To proceed further and structure the data collected during the research stage (competitive benchmarking, online surveys, and usability tests), I needed to use triangulation method to highlight patterns and since a significant portion of this data comprised qualitative information, I sought an organized approach, leading me to employ an affinity diagram. Firstly, I jotted down essential findings and observations on individual post-it notes and subsequently sorted them into relevant groups.
Initially, I categorized the data into distinct sections including search form, search results, Flight Selection, upsell, Checkout etc.... Next, I conducted a deeper analysis within each group, creating smaller subgroups that focused on specific components like the date picker or flight card. This process helped identify patterns and pinpoint areas that needed improvement. As a result, organizing these primary categories in a sequential order based on their position in the booking flow proved advantageous when developing a customer journey map.
Checkout the complete affinty diagram including the raw data.
Final diagram overview
Take away: The most painful area in the flight booking process happens on the search result page and selecting flights. The upsell section is seen by most as unecessary and annoying.
Customer Journey Map
Once all the research data was organised, I carefully examined each step of the user's journey throughout the booking process to assess areas where Skyjetz could enhance the experience. At each stage, I delved into the users' goals, behaviors, positive aspects, and pain points within the process. To gain further insights, I incorporated quotes from the usability tests.
This analysis revealed that users encountered difficulties with various aspects of the website. However, it was particularly evident that the "search results, selecting flights and upsell" segment posed the most significant challenges for users. Consequently, it became clear that this area should be the primary focus when designing Skyjetz.
Take away: The customer journey map confirms the most painful area in the flight booking process happens on the search result page and selecting flights. The upsell is also a problematic area, often perceived as unecessary.
Moving on to the design stage, the first step involved mapping out the user's journey through the website, starting from the homepage and concluding at the checkout stage. Throughout this process, my aim was to create a streamlined flow that prioritized simplicity while addressing the pain points identified in previous projects.
View the Booking flow diagram
Take away: The flow diagram is linear, abd if done properly the user should navugate through it without hiccups.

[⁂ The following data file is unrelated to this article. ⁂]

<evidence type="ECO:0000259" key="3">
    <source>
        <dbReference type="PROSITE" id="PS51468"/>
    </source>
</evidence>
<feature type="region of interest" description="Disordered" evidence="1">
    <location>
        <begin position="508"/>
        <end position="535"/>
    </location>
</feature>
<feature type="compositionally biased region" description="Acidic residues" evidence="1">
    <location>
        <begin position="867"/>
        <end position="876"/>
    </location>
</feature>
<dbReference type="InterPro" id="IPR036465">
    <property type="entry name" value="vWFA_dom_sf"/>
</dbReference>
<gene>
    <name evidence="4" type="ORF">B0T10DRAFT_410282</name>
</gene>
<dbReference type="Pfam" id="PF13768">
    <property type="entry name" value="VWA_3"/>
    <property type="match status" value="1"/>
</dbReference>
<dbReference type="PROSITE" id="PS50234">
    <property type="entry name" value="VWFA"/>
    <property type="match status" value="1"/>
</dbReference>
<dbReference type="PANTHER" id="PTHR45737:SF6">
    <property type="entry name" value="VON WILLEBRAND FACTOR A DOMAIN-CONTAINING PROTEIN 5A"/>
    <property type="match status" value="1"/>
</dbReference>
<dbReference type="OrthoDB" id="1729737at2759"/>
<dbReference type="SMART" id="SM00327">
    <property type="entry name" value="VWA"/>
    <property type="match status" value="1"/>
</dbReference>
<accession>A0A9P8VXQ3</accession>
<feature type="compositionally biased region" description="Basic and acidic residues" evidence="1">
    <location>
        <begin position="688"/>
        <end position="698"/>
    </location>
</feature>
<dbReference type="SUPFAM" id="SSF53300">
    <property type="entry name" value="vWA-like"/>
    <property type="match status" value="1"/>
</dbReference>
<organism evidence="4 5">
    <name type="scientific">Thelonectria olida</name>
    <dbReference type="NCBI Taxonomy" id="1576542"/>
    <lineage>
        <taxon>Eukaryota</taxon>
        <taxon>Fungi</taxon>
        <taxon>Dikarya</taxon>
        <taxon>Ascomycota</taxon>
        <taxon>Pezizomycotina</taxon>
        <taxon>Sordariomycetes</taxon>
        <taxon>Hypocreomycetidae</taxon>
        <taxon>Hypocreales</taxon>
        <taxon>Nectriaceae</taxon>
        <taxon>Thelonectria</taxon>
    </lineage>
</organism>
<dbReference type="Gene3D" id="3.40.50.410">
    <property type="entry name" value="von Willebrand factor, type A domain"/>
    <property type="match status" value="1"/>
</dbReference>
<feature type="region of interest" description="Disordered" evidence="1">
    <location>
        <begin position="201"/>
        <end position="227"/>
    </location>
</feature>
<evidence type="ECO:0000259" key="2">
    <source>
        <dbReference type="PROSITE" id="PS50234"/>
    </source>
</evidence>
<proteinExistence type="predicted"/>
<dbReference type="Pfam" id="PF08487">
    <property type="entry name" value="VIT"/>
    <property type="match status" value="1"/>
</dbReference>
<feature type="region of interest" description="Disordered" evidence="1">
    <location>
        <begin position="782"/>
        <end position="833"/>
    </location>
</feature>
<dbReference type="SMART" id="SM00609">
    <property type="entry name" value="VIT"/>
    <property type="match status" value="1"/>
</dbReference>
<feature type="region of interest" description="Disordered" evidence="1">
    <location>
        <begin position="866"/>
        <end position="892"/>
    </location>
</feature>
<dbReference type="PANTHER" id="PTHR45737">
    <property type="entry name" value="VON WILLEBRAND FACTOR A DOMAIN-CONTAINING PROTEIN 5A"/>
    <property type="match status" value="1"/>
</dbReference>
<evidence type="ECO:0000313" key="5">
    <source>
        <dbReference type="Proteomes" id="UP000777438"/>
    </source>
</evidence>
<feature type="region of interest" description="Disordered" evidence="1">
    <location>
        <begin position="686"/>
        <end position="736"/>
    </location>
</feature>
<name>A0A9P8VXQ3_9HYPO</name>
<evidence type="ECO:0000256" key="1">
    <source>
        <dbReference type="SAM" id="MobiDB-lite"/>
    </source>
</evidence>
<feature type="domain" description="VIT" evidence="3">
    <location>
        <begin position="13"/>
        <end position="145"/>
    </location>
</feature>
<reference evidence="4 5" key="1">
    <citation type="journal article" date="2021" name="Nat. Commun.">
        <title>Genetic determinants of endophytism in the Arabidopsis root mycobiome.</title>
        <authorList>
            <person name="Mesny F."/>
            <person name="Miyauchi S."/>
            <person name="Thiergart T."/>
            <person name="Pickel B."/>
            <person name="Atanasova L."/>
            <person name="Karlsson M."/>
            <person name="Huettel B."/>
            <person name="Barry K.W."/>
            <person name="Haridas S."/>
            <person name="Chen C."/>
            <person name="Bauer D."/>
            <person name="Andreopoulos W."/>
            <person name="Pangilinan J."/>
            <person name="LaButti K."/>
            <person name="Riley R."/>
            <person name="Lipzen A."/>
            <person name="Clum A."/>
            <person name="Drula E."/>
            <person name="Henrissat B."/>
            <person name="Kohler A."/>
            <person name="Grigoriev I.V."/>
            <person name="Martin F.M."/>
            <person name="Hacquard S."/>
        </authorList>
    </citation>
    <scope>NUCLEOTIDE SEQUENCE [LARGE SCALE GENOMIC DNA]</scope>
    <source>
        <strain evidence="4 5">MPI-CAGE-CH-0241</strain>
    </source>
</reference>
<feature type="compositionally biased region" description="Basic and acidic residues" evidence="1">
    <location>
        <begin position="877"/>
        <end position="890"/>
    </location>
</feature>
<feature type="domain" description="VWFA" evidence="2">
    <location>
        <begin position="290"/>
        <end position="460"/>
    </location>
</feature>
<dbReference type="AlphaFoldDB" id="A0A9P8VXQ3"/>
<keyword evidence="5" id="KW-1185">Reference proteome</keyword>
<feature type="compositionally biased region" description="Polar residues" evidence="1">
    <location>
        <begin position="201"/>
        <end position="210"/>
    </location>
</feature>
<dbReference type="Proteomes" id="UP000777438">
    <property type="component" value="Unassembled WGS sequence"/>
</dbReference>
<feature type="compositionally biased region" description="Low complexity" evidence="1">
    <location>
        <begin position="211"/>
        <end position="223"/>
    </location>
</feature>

Interactive designs - sketches
From the user flow above, I started sketching each step of the booking flow experience taking in consideration the key findings during the Research and Analysis phase. They address as closely as possible the goals, behaviours, pain points defined in the customer journey map. They also integrate common pattern and mental models users are used to globally.
This creation process was iterative. The final sketches are shown below:
Take away: There's nothing better than pencil and paper to ideate.
Design: Wireframes & Prototyping
The next stage of the process was prototyping. i first made sure the full flow was covered by the sketches and all necessary interactions were designed and documented. I decided to go with a medium/high fidelity prototype, as these prototypes have the ability to convey richer interactions from the user and gain greater data and insights.
Once I had done a first iteration of the prototype, I asked a few users to test it out, to iterate and refine the designs and interactions. The final prototype is the result of a few round of testing / improvements.
Take away: User testing is crucial at this stage. Taking a lean approach to the work, testing smaller and often was more efficient to get there.
Annotated Wireframes (Mockups) & Handover
Finally, I produce high quality annotated wireframes as part of handover documentation for developers, and in some situations, UI designers too (We'd assume for this project that there is a UI system in place).
All pages, components, screen states, error messages, copy and interactions are explained and detailed to avoid any guess work from the engineering team:
Overall take away
It had been a while since I was able to work on a project where I follow a rigorous research & design process, and I enjoyed every stages of it along the way. That said, I am aware that in a professional environment, depending on budget and schedule, this can be very different, adaptability is the key and compromises would always have to be made, this creates unique and enjoyable challenges too.